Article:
Good morning, we are going to look at the story of Marco Polo over three episodes in the series Marco Polo: A Very Modern Journey. The run time for this documentary is 47:38 and is called Another World. This documentary has English subtitles.
Marco Polo journeyed the far reaches of the Mongol Empire. He started in 1271 and his journals reveal an exotic world of riches. How could he have done it? What did he learn about the east? How would his journey look today? Professor Quguang Zhao follows in Marco Polo’s footsteps. Follow the professor as he begins his journey from Venice to the East. What will the professor learn about Marco Polo?
Professor Zhao begins his journey in Venice where Marco Polo lived and set out on his journey east. He was not the first professor to find the explorer in Venice. Professor Zhao is the first to explore Marco Polo in Venice from China. He has studied Marco Polo all his life, even when it was forbidden. Now today, he wants to go face to face with a man who was dead for over 700 years.
Finding Marco Polo is not going to be simple. Professor Zhao meets up with another professor who is an expert in Marco Polo and a Chinese specialist. Marco was between seventeen and twenty years old when he made the journey to China. He was also the first to write about China. Professor Zhao then strolls the streets of Venice and contemplates who Marco Polo would be today. Would he be a student? A young man in Northern Italy? Who was the real Marco Polo?
Marco Polo was seventeen when he traveled. The Holy War in the Middle East was winding down and coming to a bloody conclusion. However, it was the Mongol Empire that was a threat. They had made their way to Moscow and Kyiv. In doing so, they were creating the greatest land empire the world had ever seen. Eventually, they made their way to the Gates of Vienna. However, the Muslim Army put a stop to the Mongol Expansion in Jerusalem. Marco was going to the Mongol Empire with his father and uncle. The Polos had traveled to the Mongol Empire before and were making a return trip to the court of Kublai Khan.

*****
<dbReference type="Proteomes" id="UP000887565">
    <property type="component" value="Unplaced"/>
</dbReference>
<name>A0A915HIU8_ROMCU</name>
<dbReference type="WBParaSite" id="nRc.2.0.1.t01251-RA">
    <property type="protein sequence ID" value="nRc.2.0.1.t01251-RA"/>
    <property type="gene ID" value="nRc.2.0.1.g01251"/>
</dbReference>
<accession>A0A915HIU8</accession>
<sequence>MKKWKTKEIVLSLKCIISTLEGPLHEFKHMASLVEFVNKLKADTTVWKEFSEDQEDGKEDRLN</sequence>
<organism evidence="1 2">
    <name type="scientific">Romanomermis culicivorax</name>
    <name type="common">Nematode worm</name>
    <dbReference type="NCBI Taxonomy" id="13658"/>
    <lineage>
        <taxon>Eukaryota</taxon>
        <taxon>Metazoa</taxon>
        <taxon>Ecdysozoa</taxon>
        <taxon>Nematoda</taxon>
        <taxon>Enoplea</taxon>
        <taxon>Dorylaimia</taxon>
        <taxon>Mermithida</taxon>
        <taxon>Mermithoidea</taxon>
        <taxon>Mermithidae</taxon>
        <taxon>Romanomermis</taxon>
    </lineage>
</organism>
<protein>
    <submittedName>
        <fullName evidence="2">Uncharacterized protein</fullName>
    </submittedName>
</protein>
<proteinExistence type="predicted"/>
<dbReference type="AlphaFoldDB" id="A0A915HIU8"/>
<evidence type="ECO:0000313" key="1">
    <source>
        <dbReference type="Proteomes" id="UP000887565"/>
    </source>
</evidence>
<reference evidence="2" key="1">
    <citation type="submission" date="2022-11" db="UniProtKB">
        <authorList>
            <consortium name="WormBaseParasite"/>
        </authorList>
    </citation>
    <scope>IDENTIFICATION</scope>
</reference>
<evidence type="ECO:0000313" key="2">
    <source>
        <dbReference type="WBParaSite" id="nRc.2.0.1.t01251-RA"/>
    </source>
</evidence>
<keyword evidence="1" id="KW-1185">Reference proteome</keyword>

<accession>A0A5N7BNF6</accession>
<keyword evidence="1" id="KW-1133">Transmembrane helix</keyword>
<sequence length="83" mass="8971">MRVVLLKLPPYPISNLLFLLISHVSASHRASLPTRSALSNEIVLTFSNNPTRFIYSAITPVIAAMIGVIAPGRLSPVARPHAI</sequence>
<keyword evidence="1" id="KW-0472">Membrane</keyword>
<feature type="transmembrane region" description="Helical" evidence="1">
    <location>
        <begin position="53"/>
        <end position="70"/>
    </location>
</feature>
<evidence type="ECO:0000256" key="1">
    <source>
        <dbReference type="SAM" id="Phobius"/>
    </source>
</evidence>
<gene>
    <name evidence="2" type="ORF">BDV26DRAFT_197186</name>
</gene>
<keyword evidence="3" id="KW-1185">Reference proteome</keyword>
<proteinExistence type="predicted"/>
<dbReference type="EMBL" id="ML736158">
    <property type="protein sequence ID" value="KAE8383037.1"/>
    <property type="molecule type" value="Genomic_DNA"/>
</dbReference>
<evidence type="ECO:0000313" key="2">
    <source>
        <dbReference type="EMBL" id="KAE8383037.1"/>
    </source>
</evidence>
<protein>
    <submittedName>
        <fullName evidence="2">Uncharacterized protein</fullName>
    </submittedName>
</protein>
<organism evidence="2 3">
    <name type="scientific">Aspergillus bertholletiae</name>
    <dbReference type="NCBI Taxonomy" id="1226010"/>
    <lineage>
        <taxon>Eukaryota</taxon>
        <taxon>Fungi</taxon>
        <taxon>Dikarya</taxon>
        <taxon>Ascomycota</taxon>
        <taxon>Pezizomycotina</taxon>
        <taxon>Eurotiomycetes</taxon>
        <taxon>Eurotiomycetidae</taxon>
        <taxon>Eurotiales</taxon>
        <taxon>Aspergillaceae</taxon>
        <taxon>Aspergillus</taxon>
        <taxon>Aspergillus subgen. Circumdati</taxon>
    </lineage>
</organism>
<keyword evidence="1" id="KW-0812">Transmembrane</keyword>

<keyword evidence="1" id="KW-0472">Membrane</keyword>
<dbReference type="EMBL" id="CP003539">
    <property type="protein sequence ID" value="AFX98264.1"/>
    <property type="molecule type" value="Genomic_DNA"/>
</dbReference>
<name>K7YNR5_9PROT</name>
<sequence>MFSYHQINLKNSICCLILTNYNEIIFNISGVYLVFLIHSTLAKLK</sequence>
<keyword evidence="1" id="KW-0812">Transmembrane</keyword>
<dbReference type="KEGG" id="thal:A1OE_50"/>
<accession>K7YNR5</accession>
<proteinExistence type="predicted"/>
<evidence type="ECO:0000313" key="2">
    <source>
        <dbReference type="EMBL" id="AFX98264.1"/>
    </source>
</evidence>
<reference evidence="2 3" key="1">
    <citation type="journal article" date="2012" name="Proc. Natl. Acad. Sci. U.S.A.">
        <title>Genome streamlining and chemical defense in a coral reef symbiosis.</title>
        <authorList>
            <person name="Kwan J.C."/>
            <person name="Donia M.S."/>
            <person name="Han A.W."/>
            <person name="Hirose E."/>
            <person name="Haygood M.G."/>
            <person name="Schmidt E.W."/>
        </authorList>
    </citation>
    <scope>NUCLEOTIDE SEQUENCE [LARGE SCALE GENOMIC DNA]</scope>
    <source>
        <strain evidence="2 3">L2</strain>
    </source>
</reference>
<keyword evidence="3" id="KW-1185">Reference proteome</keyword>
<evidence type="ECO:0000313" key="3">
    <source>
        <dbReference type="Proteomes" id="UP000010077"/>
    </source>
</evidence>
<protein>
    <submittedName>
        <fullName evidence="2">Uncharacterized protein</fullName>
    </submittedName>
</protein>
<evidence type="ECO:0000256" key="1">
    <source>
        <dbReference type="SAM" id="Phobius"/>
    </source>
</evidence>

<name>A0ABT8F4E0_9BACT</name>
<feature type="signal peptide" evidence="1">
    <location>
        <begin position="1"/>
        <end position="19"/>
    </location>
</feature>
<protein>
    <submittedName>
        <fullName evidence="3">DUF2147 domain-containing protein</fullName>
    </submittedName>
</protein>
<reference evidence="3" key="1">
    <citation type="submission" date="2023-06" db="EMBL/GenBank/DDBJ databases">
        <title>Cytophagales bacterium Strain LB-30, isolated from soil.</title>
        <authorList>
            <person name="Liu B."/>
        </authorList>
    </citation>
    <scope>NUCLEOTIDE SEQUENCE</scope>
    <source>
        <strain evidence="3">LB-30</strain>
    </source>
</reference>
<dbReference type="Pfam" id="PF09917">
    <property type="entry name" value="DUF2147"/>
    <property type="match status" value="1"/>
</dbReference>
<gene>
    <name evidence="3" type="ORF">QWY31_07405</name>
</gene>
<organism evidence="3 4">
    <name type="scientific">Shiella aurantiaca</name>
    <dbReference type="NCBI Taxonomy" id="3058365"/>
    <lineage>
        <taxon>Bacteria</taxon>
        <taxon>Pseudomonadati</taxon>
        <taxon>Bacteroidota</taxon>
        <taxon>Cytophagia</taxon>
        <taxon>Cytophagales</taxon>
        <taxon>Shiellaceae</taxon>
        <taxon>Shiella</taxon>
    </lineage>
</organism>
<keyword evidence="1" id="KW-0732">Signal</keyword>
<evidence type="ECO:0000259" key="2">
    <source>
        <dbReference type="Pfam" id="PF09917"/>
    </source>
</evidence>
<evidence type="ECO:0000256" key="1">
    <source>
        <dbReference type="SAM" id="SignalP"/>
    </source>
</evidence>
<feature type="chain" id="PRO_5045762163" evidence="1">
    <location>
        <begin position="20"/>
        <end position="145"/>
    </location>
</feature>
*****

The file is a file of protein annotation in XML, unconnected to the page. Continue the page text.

Marco sailed with his father and uncle east. They ended up in the Holy Land in the city of Acre. Acre was still holding on as a hub of the Venice trading empire. The Muslim armies were still looking to conquer the city. It was the last toehold on the Asian continent. Acre was an important place as it was the gateway between the Mediterranean and Asia. It was here they would meet the pope who gave them his blessing for the journey. Professor Zhao contemplates that Marco Polo was a teenage nobody who became somebody. He had connections between both the east and west.
Marco Polo was being drawn into a mission. The Pope and the Great Khan were sending messages to each other. They had a common enemy the Muslims. Pulling off this task would be a challenge. Would the Polos be able to take on the challenge? From Jerusalem, the Polos went north and traveled through Turkey. This was territory owned by the Mongols but it was not the most direct route to Kublai Kahn’s court. The Polos would witness the sacking of Baghdad by the Mongols. The Mongols massacred the people in Baghdad. The rivers ran red with blood. The Polos continue to journey east, trying to avoid war where they could. However, Marco Polo writes that are robbers and bad characters on these roads.
Professor Zhao continues his search for Marco Polo. Why did he travel east? Was he a spy? Was he a merchant? Or was he a special envoy for the Pope? Tune into the rest of this episode to find out more about the journey of Marco Polo.
I am not sure how much I liked the mixing of modern life and history in this documentary. I think it would have been a better episode if the Professor and the other historians focused strictly on history. This would be one episode to skip because of the mixing of modernity and history.